Guido's mob censorship makes the proper media

Somebody called ‘Bob’ left a comment on my post last night about the vandalism on Defra’s wiki, and it’s a brilliant point which deserves more prominence. Over to Bob:

Guido’s gang seem to forget that being a wiki, the content they helpfully amended had probably been written by non-Defra people who wanted to contribute to a debate.
By trying to attack Miliband and/or Defra, all they’ve achieved is an attack on the people who want to influence Government policy on the environment.
Effectively, they’ve tried to censor a forum for the discussion of a subject that affects us all. I don’t think they’ll have an impact on Defra’s approach to the wiki, but you can be sure that there will be some people who’ll’ve seen the wiki and been deterred by Guido’s fan’s comments. Not exactly a success for democracy, is it?

Couldn’t have put it better myself. Otherwise I would have.
Inevitably of course, this found its way into the proper media: this morning’s Times tries to turn it into a ‘humiliation for Cabinet minister’ story. I hardly think Miliband was ‘forced to creep back into his cyberhole’… it was a wiki, it has rollback functionality, this is the whole point.
Oh, and incidentally, a quick note to Jonathan Richards: this didn’t happen ‘a few hours after the site went live’… unless by ‘a few’ you mean ‘almost four hundred’. The wiki was launched three weeks ago.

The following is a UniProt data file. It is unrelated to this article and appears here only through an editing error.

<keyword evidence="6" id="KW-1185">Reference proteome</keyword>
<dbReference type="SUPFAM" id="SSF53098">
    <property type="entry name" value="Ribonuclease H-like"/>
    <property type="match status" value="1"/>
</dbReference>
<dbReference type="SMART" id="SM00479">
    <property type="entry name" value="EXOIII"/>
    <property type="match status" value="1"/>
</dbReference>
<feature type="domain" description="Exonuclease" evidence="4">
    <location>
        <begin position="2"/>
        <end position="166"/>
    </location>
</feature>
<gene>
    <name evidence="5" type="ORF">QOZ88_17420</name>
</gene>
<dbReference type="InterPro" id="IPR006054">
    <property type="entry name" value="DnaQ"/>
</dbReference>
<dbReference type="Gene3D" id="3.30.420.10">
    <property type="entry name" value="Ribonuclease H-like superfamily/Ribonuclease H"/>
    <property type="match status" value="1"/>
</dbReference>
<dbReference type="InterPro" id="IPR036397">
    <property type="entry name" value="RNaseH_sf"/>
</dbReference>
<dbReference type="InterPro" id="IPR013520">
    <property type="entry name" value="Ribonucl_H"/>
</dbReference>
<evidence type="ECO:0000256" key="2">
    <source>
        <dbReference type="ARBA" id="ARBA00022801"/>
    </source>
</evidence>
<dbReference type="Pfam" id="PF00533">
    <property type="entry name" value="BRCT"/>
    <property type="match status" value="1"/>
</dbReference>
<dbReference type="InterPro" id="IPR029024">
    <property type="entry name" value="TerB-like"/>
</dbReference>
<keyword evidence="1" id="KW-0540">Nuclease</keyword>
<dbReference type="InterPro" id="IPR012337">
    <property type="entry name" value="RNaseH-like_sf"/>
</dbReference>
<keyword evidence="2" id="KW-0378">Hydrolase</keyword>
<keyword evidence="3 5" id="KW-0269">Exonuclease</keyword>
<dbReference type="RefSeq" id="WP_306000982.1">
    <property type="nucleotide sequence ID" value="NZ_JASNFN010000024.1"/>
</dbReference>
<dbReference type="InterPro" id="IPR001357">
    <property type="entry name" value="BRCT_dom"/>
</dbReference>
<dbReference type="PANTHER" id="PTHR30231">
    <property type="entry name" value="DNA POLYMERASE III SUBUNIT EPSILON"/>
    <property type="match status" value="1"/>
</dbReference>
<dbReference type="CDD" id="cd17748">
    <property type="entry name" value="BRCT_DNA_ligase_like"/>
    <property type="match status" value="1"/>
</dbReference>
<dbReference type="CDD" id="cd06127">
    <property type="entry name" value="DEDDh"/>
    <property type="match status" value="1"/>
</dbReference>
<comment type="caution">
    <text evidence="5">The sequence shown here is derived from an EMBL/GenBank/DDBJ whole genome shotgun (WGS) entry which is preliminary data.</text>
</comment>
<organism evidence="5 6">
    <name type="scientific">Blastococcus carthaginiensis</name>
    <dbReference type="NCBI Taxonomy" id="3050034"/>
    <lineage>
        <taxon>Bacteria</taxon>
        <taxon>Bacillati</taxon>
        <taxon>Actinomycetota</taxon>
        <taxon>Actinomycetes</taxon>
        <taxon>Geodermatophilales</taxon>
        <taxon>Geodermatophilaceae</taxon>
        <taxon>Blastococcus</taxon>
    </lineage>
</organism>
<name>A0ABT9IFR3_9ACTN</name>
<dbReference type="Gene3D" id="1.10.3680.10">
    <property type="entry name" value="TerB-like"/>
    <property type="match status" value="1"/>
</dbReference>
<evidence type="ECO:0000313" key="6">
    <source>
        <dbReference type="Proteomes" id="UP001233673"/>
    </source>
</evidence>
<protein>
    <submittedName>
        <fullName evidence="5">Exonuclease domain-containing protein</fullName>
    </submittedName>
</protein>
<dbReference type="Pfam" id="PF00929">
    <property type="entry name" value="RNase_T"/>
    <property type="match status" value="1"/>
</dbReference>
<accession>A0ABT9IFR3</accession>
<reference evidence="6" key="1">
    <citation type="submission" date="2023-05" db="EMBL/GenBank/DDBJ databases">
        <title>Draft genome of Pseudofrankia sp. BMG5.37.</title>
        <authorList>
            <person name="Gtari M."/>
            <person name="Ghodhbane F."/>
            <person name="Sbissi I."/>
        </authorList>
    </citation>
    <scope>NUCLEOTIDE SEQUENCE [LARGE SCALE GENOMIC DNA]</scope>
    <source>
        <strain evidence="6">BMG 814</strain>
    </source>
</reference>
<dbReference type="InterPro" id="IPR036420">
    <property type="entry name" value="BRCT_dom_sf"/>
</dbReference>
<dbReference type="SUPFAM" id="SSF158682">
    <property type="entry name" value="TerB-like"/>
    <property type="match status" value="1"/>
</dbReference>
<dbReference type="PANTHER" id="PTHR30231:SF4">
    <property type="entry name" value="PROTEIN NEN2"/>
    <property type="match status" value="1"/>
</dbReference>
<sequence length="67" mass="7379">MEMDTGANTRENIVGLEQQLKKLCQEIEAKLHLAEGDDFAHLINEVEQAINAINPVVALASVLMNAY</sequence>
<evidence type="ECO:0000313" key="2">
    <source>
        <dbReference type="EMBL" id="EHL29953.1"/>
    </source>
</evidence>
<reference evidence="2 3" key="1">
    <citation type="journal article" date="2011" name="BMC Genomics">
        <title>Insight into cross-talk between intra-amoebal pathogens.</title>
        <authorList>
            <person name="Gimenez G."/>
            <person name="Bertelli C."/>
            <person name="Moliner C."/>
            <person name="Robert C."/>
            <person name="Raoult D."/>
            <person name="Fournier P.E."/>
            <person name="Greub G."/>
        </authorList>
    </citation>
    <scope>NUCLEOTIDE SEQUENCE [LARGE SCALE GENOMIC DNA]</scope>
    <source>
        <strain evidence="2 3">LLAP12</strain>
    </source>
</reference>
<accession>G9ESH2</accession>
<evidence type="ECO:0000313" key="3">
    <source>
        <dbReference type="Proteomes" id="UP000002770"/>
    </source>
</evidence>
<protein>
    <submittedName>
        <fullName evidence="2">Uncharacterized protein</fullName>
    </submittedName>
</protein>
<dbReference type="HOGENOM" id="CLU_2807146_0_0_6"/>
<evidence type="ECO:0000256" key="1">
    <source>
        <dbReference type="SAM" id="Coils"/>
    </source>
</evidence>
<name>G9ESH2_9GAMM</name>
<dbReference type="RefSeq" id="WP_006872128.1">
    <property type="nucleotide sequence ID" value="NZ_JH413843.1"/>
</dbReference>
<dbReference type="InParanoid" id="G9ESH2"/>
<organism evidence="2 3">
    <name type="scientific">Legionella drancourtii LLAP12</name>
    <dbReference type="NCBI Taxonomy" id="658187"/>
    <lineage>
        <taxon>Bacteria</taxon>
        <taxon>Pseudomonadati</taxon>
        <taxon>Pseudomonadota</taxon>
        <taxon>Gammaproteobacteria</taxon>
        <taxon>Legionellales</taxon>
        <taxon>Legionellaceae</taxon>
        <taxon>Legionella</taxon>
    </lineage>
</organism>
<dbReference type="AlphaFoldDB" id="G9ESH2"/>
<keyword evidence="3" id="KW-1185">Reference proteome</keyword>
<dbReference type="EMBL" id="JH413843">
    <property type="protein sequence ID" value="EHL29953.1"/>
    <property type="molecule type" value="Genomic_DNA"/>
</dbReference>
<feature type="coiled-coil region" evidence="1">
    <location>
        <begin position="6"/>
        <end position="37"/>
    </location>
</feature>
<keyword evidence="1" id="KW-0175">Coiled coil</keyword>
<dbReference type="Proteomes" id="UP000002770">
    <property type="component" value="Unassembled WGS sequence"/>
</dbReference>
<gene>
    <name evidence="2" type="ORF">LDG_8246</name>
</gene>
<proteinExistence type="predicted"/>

There were also pieces on AP and AFP, making it a global story. Brilliant.

10 thoughts on “Guido's mob censorship makes the proper media”

  1. Nice, positive message. I hope when the site gets unlocked again, there will be more voices — with more constructive criticism — at the ready to help the project along.

  2. Lighten up, it happened after I noticed it. Miliband does not really care what the “citizens” think. The Wiki was a PR exercise in sham consultation written by his SpAds as can be seen from the Wiki records.
    Miliband has form: “He sees policy as something that has to be worked out and pushed through the policy forums, the conference, the Cabinet and the Commons. There’s no real participatory element in it.” – Benn Diaries (Free at Last!) p643
    The Wiki idea is a good one for collaborative projects. Politics is not collaborative. The reality is that politics is a clash of ideas and ideology as well as parties. Only a deluded wonk would overlook that non-trivial detail.
    Wiki’s can only effectively work as policy development tools when used by a community with common values. The policy making political class do not have common values.
    So if you invite those who oppose your ideas to contribute to refining them you should not be surprised when they seek to frustrate your objectives.
    Miliband is the wonk equivalent of the nutty professor. He seems surprised that his experiment has blown up in his face.

  3. Just seen your link. Have to laugh at the Associated Press reporter’s dead-pan piss take at the end.